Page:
Ferdinand Joseph LaMothe, known famously by his stage name “Jelly Roll Morton”, was an American jazz and ragtime pianist, bandleader, and composer. He is widely known as the first Jazz ‘arranger’, and for his contributions for the Red Hot Peppers and the New Orleans Rhythm Kings.
Jelly Roll Morton was born on October 20, 1890 in Downtown New Orleans, Louisiana, to a Creole of Color family. There is some debate over his date of birth, as his half-sisters claimed that he was born on September 20, 1885. His death certificate lists a different date altogether (September 20, 1889); however, the October 20 date from his baptism certificate is more widely accepted. The last name from LaMothe’s stage name was inspired by his step-father, who was named Mouton. Morton started playing piano as a child, and by age ten, he knew how to play quite a handful of songs.
Morton lived with his fairly religious great-grandmother when he was fourteen years old. He would tell her that he was working as a night watchman at a barrel factory, when instead; he’d be making money playing the piano for a brothel, or a sporting house. It was during these days that Morton adopted the nickname “Jelly Roll”. Soon, Morton’s grandmother kicked him out of her residence once she found out that he was playing music for a local brothel. The banishment by his grandmother actually helped kick start his career, and soon Morton was touring alongside Minstrel Shows, playing his pieces titled “King Porter Stamp”, “New Orleans Blues”, “Animule Dance”, “Jelly Roll Blues” and “Frog-I-More Rag”. His single, “Jelly Roll Blues”, was said to have been the first jazz composition that was ever published.
In 1917, Morton, together with William Manuel Johnson and Anita Gonzalez, wrote a great Hollywood hit titled “The Crave”. Another one of Morton’s pieces, “The Wolverines”, also garnered great fame in Chicago, upon which Morton took to recording both pieces. The success of both pieces led to Morton earning a prestigious contract agreement with ‘Victor’, which was a recording industry giant at the time. This marked the start of the Golden Age of Morton’s career. With Victor, Morton released plenty of records, most of which are now considered to be some of the greatest jazz classics. These included the legendary records which were released by the name “Jelly Roll Morton & His Red Hot Peppers”, which was a historical collaboration between Morton and other Jazz Legends, including Omer Simeon, Kid Ory, Barney Bigard, Johnny Dodds, Baby Dodds, and Andrew Hilaire. However, this ‘Golden Age’ could only survive up to 1931, as due to the Great Depression and the crash of the recording industry, Morton’s contract with Victor was not renewed.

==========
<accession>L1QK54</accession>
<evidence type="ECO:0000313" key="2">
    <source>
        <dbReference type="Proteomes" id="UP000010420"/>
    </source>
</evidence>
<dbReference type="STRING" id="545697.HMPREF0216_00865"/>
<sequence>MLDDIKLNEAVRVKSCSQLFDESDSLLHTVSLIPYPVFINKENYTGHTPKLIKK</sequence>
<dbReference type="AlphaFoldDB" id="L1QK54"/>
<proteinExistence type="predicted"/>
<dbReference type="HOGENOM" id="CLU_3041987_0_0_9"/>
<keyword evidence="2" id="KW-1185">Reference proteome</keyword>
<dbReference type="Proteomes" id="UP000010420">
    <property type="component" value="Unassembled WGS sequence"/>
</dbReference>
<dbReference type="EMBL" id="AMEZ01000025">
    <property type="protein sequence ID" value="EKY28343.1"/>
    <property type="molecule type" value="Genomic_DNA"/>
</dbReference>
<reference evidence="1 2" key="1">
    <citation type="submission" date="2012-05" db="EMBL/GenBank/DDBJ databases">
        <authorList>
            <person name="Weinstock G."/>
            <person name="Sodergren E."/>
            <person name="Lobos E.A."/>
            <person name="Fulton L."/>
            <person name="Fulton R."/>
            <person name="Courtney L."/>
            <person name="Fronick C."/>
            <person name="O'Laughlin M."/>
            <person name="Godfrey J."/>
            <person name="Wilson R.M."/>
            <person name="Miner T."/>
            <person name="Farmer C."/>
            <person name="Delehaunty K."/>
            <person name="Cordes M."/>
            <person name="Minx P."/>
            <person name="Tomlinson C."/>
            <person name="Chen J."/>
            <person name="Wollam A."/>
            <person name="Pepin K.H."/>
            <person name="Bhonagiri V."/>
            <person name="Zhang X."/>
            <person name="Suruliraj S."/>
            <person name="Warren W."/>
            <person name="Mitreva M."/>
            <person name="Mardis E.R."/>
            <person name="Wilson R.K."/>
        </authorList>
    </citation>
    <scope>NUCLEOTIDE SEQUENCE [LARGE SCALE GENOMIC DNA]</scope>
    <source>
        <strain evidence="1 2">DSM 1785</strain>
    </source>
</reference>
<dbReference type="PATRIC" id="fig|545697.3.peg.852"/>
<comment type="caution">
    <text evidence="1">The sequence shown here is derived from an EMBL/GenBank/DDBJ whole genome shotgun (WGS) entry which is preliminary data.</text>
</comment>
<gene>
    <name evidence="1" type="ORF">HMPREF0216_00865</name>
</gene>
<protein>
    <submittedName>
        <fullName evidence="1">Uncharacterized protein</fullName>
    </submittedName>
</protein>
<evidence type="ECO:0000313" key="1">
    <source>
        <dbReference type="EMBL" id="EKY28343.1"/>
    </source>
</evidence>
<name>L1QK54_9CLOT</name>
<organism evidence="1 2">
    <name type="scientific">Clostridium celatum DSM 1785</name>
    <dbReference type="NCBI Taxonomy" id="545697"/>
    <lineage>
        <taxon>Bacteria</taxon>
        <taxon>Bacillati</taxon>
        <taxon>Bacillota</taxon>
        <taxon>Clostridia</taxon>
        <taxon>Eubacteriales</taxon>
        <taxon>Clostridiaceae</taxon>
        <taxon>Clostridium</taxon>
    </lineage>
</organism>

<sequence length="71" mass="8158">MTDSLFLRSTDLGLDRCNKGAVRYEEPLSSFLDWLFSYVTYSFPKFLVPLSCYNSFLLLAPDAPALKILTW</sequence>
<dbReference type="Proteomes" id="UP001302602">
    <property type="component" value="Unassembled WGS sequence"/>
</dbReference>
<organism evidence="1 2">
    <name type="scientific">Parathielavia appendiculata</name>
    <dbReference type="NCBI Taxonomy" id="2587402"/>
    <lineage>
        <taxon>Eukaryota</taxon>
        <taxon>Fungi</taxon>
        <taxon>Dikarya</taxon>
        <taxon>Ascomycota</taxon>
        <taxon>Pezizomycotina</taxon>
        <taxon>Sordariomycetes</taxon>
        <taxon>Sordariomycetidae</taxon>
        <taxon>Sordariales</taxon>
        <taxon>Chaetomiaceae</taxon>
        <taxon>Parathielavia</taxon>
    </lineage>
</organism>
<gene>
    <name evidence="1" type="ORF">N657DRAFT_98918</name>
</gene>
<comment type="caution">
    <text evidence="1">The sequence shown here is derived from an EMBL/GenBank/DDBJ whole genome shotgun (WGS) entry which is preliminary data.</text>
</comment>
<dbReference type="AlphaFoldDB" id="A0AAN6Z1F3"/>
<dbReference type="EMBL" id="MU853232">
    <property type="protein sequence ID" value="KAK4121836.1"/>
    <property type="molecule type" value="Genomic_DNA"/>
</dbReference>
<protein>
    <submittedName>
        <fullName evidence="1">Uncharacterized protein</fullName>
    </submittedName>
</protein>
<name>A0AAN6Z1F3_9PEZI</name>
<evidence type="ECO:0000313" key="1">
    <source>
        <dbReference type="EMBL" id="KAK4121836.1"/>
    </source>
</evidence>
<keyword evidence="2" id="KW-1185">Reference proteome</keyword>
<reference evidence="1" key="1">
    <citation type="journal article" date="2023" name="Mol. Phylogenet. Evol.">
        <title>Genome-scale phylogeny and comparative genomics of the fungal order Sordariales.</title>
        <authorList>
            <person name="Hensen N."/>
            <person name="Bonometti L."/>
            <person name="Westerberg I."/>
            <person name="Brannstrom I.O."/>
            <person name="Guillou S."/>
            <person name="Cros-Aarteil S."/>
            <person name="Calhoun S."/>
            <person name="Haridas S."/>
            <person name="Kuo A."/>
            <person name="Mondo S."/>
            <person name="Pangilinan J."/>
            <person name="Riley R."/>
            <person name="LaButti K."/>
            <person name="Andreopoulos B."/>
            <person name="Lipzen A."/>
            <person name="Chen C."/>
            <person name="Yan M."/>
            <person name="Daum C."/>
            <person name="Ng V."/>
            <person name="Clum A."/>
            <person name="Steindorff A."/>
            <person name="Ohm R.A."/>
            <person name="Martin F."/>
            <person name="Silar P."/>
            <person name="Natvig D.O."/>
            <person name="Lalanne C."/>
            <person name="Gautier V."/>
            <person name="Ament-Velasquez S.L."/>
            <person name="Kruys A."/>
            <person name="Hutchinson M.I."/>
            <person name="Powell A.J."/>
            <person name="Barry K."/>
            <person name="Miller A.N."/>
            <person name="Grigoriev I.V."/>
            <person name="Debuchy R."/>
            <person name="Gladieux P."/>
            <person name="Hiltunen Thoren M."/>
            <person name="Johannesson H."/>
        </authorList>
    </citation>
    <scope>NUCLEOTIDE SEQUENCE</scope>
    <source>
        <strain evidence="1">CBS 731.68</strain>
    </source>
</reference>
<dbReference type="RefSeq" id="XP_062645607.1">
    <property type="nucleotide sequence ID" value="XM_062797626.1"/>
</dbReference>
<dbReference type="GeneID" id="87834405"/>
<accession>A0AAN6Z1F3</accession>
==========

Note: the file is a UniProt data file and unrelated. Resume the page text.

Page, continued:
Morton’s next formal appointment was at a music bar at Shaw, Washington DC, in 1935. The bar, which was also known as “Blue Moon Inn” or “The Music Box”, provided an opportunity for Morton to play for the Library of Congress. Morton’s pieces for the Library of Congress were released posthumously in their complete form in 2005, and the collection went on to win two Grammy Awards.
In 1938, Morton was stabbed while working at The Music Box. He was rushed to a hospital where he was refused treatment as the hospital was for whites-only, and then when he was finally brought to a hospital that would treat him, a lot of damage was already done. Morton died due to worsening asthma on July 10, 1941.